“This woman is so good, it stopped raining. THAT’S how good she is!” rambled the drunk guy next to me at LC Pavilion in Columbus. While I usually just ignore the drunkies who pervade concerts, this guy had a point. Throughout the day, Columbus, Ohio was drenched in a steady rain that put a damper on many concertgoers’ plans as they tried to sell their tickets on the event page’s timeline on Facebook. As 9:00 p.m. neared, the rain began to let up, and I felt safe not having a plastic bag cover my camera. When the lights dimmed, the audience lost their minds as Alabama Shakes frontwoman Brittany Howard, dressed in a light floral kimono, slowly grooved along to a smooth R&B song across the stage before picking up her aqua Gibson. The usual quartet was beefed up with additional back-up singers and an extra keyboardist who sat in the background as Howard stood center stage.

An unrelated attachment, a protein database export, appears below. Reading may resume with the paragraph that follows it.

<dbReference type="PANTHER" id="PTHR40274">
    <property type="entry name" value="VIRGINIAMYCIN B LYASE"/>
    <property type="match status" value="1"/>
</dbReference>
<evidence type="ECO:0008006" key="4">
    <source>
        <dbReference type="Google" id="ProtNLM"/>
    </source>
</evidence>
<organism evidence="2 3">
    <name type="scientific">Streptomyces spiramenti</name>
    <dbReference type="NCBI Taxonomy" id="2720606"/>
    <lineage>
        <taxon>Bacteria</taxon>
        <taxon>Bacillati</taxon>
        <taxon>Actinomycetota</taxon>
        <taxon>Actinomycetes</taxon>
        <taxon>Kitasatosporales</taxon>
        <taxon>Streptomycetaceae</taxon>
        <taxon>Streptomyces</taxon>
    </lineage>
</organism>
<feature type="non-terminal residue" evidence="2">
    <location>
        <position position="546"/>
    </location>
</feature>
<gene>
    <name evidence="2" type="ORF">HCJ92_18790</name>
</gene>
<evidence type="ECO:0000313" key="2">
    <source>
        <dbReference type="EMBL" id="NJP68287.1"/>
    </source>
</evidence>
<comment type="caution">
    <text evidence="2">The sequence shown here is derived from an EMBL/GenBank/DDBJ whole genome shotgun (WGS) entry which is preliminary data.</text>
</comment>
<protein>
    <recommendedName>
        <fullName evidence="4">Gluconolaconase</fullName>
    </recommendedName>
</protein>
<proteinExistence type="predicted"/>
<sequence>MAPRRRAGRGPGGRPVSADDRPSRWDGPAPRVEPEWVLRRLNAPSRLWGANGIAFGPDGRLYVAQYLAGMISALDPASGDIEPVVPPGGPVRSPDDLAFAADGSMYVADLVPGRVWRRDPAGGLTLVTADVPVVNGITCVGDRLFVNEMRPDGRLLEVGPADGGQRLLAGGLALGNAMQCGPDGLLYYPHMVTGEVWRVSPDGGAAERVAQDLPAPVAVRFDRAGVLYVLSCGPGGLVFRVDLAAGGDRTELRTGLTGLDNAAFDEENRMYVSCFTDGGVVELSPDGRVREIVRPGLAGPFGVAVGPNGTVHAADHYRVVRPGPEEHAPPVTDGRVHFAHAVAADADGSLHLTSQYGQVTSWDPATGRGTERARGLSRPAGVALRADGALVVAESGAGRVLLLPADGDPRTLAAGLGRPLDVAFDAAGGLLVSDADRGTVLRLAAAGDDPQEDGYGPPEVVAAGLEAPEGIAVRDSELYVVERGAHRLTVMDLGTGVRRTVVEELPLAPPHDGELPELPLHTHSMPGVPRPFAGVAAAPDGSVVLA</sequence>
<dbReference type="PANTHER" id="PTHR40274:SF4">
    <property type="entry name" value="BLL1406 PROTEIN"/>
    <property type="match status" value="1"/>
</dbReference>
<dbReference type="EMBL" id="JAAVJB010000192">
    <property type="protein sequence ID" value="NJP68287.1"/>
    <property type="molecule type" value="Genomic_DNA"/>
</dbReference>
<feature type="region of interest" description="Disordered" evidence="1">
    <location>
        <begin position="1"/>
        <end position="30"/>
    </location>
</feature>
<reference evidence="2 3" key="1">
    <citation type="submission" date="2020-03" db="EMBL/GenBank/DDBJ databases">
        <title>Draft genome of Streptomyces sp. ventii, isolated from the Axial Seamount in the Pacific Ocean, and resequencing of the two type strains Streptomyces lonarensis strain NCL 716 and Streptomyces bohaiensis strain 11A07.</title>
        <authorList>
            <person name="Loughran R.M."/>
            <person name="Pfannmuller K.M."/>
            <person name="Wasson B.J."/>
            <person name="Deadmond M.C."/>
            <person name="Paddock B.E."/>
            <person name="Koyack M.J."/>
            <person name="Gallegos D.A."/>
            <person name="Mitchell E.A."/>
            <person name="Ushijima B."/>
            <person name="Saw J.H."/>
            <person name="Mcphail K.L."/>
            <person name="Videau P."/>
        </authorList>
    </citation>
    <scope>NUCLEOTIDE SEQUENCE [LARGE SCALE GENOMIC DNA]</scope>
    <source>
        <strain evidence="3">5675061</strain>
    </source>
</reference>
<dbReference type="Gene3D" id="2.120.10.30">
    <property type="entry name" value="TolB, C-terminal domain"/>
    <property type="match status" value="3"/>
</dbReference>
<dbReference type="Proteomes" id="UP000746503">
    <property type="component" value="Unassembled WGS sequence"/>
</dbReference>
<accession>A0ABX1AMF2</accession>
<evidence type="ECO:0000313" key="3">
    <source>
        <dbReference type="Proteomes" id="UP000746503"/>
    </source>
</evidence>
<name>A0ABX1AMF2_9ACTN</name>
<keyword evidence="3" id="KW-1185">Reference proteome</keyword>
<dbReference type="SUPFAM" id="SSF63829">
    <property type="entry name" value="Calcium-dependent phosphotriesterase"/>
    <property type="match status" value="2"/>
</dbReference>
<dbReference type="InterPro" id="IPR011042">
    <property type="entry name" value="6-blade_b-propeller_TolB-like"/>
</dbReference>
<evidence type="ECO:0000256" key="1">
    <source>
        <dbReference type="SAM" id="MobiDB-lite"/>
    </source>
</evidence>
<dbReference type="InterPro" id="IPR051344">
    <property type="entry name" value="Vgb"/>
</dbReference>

The soulful frontwoman smiled out into the crowd as she strapped on her guitar and readied herself. The Shakes launched into the robust “Future People” as the first song of the evening. While the bass thumped and shook the LC Pavilion, the crowd lifted their arms into the air and drew their heads back towards the skies as they swayed along. For the next 90 minutes, the band offered up a rich mixture from both 2012’s Boys & Girls and their latest, Sound & Color pulling out influences from the likes of soul greats Otis Redding and Nina Simone.
During “Joe”, Howard took a break from her guitar wielding to take hold of the mic off its stand and perch on the very edge of the stage. Leaning in close to those in the front, the modern soul queen closed her eyes tight and wailed “Joe, what am I to do?”. Howard’s shining moment was during “Gimme All Your Love” in which her vocal range was flawlessly executed as she purred and then roared into the mic while the band added just the right about of verve. Other notable songs included “Sound & Color”, and “Shoegaze”.
The Alabama Shakes ended their set with the reticent “Over My Head” which was complemented by the bands two back-up singers.
Columbus’ own Worn Flints set the stage for the Alabama Shakes, offering up a psychedelic blues set that ended in an extensive jam session while frontman Kenny Stiegele convulsed as he wailed away on his guitar.